LOUISVILLE, KY (WAVE) - The clock is ticking for two dozen families to find a new place to live. They only have two weeks before the utilities are cut off and their mobile home park closes. The city says they have had their eye on the P & R Mobile Home Park off of South Seventh Street in Louisville for some time and it isn't up to code. But the property owner says he is being unfairly targeted.
P & R property owner Roger Coke sent eviction notices to residents at the beginning of February stating that the park will close March 1. Many residents say they have no place to go.
But the city says they will be better off living anywhere else.
Donald Casey, who has lived on the property for four years and calls the P & R home, disagrees.
"Everyone keeps their place clean, I don't know what the problem is," said Casey.
Jim Mims at Metro Codes and Regulations says recent pictures taken by an inspector say it all.
"More trash, windows that don't have glass or glazing," said Mims.
"That's been gone for awhile [trash]," said Casey. "They ought to come back and check it after they did all that."
"Generally unkept conditions," said Mims. "I was really just surprised at how bad this was."
Mims says the city has had ongoing property maintenance cases against P & R. Codes and Regulations, Metro Health and Wellness, and the State Fire Marshal have all been involved.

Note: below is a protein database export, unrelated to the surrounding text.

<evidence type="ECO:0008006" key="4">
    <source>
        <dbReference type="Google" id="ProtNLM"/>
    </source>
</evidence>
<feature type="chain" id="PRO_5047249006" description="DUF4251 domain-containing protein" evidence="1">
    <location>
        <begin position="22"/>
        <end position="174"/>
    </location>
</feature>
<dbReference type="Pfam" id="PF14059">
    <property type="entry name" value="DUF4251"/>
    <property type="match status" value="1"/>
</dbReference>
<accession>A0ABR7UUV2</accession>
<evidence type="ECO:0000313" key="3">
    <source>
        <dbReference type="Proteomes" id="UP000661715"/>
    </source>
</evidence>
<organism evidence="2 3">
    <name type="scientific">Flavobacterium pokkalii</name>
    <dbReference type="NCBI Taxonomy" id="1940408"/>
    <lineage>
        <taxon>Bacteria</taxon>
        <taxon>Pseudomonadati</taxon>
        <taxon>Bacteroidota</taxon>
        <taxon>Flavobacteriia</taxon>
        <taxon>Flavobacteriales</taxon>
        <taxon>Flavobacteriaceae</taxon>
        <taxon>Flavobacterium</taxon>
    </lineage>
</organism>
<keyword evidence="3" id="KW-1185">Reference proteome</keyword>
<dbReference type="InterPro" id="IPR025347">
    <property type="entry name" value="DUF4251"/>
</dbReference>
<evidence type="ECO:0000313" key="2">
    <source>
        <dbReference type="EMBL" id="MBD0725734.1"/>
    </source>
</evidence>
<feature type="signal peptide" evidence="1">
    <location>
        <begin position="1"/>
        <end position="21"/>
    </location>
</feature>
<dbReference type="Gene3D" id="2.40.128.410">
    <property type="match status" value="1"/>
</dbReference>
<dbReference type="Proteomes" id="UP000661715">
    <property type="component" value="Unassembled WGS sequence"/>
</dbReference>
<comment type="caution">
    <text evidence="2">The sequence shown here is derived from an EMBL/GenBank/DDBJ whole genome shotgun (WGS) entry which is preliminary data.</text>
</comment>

"We have certain expectations in this community as far as minimum living standards and this is far from it," said Mims.
"It's not up to current code, but it's up to existing code at the time it was built," said Coke.
The mobile home park was originally licensed in 1951. Coke is the second person to own it and says he has worked to improve the park, cleaned it up, even tried to work on the electrical system. Coke says he isn't happy about putting his residents out of their home.
"They try to keep them up fairly well, they keep them painted, keep their lots cleaned up," said Coke. "They do the best they can do with what they got."
"Everybody that owns these [mobile homes] will have to leave them behind," said Casey. "You can't move them they are too old, they'd fall apart."
"It's gonna be tough, but again, the alternative is far worse," said Mims.
Donald Casey isn't exactly sure what his alternatives are - or if he even has one.
"I'll go somewhere," Casey said. "I don't know where yet."
People who own the mobile homes will have to arrange to have them moved. It will up to Coke to have the park cleaned up when it closes.